I Hate You (Part II)

Rosa Martinez

I hope Obama will not intervene in Syria Photo: infowars.com

HAVANA TIMES — Some months ago, I don’t recall when, exactly, I published a post that prompted many comments criticizing the title and focus of my piece.

I Hate You upset a number of readers and other Havana Times bloggers, who wrote me to say that hatred is a negative emotion and that my article did not contribute to the reconciliation between the people of Cuba and the United States that we have been working towards for so long.

I cannot but agree with my readers: feelings of hatred, even towards those who would try to do us harm or destroy us, are far from positive. Hatred does more harm to those who harbor the feeling than to the person or thing they hate.

I will not, however, take back my comments. They express my thoughts, my character and my mood at a given point in time. My ideas will not always be good and not everyone will always agree with them. We don’t always do what we should and we aren’t always right. Nor will we always have the same opinions.

I am very sorry if our friends in the United States who read these posts felt offended. I have several friends there, and I know my post did not strike them as offensive. My intention will never be to offend anyone, or to attack any specific people or culture. I respect and will always respect all of the world’s different peoples and cultures, in the same way that I would want others to respect mine.

I too – perhaps more than anyone – want to see the people of Cuba and the United States, who have been separated for too long (and not only by the ocean), become reconciled. I open my heart to the people of the United States, but not to their government.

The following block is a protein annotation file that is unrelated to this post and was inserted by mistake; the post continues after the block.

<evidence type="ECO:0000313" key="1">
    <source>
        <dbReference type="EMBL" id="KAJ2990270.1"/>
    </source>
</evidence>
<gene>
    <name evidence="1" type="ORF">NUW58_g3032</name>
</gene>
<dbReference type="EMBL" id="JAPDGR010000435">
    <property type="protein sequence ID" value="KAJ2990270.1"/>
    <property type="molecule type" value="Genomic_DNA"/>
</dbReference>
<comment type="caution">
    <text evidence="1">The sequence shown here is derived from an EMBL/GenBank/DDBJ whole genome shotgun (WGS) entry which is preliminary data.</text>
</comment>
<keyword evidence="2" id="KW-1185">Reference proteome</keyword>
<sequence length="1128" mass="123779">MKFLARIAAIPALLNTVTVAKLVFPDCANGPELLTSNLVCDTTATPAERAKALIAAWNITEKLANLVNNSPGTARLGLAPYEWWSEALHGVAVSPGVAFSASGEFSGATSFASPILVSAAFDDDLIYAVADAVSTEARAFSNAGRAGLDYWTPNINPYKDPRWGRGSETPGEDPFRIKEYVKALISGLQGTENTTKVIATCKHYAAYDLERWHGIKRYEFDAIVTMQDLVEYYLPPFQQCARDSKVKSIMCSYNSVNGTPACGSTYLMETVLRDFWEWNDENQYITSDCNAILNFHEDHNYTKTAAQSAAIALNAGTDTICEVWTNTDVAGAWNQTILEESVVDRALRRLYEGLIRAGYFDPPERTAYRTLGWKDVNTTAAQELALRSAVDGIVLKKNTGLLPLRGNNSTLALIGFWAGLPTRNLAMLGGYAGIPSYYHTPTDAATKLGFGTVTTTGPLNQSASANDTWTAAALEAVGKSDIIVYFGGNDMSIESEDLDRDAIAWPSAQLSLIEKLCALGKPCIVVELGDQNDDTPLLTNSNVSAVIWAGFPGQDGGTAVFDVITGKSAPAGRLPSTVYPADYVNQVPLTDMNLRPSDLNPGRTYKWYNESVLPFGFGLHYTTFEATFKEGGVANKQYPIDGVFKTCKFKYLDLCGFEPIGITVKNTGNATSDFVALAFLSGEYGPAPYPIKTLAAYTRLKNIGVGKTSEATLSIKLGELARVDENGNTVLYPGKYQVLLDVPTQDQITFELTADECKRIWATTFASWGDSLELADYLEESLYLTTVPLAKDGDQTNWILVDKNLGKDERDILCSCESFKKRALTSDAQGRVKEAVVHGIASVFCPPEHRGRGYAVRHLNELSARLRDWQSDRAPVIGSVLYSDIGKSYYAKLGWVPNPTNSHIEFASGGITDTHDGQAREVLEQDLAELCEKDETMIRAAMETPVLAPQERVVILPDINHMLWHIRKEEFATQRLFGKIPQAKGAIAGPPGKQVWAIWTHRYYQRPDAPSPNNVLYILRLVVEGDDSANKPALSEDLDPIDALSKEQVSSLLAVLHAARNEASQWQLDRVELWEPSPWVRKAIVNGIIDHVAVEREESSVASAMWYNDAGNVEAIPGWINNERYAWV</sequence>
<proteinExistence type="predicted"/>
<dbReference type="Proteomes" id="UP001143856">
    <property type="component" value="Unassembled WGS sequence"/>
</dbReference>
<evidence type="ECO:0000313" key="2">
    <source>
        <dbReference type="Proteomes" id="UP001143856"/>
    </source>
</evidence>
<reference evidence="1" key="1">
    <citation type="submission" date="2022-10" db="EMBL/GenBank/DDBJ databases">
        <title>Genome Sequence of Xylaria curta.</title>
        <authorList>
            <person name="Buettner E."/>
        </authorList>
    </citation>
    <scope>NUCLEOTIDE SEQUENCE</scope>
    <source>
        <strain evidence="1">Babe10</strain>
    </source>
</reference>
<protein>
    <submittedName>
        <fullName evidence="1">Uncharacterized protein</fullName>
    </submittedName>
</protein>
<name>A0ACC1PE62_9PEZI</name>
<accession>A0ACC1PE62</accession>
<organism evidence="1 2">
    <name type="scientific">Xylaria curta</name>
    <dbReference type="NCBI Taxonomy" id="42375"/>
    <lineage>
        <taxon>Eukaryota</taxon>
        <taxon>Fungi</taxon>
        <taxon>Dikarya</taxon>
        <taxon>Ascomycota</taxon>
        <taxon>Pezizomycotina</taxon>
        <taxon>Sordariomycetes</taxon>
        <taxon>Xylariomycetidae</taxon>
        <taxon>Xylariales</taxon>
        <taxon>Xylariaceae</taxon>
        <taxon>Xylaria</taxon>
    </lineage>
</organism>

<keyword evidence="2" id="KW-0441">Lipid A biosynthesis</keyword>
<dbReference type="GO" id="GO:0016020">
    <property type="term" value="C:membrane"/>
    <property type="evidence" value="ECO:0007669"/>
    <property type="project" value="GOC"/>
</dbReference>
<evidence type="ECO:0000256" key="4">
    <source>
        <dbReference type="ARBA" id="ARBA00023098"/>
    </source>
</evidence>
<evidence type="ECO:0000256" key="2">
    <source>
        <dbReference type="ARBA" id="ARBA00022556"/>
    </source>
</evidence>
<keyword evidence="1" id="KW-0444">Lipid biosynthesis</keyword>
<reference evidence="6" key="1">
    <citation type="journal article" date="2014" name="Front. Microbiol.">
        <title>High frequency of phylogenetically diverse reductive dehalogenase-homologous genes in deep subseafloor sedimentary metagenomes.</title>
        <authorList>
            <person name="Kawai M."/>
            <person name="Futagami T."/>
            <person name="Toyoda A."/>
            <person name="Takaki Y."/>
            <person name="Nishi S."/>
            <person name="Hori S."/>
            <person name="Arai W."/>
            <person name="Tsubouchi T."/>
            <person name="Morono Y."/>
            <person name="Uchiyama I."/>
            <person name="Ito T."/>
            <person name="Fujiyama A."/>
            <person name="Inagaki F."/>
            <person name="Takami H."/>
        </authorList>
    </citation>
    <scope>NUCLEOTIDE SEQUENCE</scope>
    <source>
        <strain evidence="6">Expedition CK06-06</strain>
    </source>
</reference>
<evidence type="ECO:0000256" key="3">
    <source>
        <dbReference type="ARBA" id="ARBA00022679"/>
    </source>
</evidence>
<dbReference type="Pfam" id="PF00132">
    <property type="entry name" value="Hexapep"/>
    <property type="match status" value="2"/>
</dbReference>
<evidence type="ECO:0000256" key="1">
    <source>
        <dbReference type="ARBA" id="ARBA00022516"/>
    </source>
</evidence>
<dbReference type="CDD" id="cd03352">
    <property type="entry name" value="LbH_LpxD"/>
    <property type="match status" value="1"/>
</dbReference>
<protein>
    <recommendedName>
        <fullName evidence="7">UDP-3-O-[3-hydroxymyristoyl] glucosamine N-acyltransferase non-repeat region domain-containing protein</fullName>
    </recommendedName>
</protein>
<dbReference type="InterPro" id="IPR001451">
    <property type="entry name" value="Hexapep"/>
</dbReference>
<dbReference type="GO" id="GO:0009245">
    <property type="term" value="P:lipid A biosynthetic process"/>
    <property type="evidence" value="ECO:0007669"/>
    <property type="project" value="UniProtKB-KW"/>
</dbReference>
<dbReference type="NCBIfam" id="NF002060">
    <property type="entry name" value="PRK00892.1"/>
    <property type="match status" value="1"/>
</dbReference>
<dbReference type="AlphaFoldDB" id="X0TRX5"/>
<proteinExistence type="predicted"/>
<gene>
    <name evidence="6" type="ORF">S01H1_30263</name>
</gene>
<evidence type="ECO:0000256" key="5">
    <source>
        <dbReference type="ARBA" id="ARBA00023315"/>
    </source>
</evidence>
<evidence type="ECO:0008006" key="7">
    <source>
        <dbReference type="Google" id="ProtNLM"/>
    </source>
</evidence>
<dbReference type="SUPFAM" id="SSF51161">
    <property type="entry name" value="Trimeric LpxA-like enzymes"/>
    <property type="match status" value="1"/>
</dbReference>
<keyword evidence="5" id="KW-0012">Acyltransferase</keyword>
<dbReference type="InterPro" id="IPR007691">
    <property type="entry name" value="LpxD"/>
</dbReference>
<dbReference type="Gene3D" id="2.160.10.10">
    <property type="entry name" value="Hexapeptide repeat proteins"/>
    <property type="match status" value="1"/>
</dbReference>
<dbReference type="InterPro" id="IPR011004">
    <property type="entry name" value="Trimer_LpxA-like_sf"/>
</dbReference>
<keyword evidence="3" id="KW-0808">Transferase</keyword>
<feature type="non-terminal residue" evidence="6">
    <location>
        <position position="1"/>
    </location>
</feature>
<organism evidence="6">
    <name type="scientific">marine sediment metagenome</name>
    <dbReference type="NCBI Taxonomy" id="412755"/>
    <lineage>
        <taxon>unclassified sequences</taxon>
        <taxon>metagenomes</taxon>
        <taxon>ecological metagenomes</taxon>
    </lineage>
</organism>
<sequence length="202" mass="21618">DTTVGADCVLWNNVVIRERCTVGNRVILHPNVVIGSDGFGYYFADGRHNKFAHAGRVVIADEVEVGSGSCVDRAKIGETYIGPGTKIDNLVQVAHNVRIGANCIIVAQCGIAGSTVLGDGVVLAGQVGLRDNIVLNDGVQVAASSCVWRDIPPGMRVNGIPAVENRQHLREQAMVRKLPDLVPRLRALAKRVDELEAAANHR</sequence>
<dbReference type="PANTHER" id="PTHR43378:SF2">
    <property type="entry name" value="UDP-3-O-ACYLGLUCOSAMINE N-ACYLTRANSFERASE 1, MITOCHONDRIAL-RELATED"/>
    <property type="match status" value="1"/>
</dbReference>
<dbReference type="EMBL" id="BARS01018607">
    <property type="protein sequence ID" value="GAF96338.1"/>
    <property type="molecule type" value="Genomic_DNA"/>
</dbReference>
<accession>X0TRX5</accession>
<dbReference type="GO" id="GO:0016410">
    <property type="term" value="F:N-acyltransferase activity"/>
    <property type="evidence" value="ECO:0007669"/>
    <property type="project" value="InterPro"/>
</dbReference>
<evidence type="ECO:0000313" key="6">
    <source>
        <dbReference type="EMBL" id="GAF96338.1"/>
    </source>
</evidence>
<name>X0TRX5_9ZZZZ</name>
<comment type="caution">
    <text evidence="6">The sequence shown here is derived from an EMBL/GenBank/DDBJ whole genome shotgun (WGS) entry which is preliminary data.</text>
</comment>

I am a peace-loving person who condemns all types of violent conflict. I have tried to forget the crimes and affronts of the past. I try not to blame them for today’s orphans, for the wars of yesteryear.

I tell myself that Obama and his cabinet have nothing to do with the war in Iraq, Afghanistan or Somalia, and I hope they will not intervene in Syria – that this country will not be remembered as yet another place where thousands of young US citizens lost their lives.

6 thoughts on “I Hate You (Part II)

  • Don’t fret about all those who prattle about hatred is a negative emotion; on the contrary, it is a very refreshing and annealing emotion. I was trying to find the quote from the late Alexander Cockburn (one of my favorite writers) who, when he met a young new intern at THE NATION magazine, where he was a columnist, would always ask: “Is your class hatred strong enough yet?!” Those who love justice hate injustice. Those who love beauty hate ugliness and vulgarity. Hatred is as essential to life as is sunlight, water, air and fire. I’m sure even Jesus himself hated plenty (e.g. purging the money-changers from the temple, to name but one example). Keep on hating!

  • Moses and Griffin need to do some history research. Take a look at “Killing Hope” by William Blum, then come back and lecture to the victims to the “vicitms of government propaganda” in Cuba … if you have la cara.

  • First of all Rosa, I hope you were able to read the comments to your prior post that were written in English. If so, you should have been able to correct some misinformation regarding the US involvement in Vietnam, the use of nuclear weapons in WWII and the events which led to the US entering the war in Europe. Your hatred of the US role in these events was based on lies your government told you. Second of all, hating the US government and liking American people is normal. Most successful US Presidents never enjoy approval ratings among fellow Americans above 45%. Only in totalitarian regimes like Cuba is there an expectation that citizens must ‘love’ their leaders. Finally, our involvement in Syria is clearly unresolved and evolving daily. The lesson you should take from this is that in a democracy, not even the President is all-powerful.